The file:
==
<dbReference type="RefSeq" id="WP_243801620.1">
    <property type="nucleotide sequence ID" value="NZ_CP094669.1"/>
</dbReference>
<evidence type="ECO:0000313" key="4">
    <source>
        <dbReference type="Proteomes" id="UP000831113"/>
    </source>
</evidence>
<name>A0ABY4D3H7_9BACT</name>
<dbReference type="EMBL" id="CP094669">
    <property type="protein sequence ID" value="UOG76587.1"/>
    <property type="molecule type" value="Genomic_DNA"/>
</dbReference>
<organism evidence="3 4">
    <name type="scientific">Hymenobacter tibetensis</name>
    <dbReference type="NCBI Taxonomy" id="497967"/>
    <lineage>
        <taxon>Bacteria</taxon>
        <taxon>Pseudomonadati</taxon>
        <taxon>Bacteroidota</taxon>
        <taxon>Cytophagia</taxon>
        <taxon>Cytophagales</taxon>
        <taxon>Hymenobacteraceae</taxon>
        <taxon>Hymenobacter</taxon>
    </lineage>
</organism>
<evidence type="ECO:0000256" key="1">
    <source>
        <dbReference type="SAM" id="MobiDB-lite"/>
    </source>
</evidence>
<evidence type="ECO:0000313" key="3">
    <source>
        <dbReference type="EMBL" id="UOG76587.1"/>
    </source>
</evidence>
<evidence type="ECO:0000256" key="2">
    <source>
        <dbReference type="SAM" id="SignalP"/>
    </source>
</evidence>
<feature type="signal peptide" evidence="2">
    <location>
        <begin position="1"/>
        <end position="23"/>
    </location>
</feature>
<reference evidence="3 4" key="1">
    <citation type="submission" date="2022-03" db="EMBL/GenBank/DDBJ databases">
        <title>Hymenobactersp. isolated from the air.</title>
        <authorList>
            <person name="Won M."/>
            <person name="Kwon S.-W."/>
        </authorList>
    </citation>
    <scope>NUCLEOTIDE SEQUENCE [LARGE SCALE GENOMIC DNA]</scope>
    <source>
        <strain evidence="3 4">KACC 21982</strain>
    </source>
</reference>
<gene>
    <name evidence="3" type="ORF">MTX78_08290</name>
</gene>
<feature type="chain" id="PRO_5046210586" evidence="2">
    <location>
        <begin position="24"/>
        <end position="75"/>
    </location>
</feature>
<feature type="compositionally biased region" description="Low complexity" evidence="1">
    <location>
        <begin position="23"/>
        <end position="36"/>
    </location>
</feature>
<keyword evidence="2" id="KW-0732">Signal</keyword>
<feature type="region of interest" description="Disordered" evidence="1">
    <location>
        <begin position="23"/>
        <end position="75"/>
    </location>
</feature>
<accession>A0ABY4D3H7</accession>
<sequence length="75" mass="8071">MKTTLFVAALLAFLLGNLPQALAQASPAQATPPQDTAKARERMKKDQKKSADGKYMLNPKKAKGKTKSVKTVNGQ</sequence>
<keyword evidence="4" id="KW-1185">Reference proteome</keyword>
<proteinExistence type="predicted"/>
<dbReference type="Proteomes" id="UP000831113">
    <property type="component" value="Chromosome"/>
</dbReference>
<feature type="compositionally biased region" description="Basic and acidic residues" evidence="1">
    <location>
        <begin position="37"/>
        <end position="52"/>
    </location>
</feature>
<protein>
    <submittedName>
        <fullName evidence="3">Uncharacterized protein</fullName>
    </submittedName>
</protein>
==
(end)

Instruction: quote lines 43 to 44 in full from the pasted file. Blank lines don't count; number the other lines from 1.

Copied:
    <location>
        <begin position="1"/>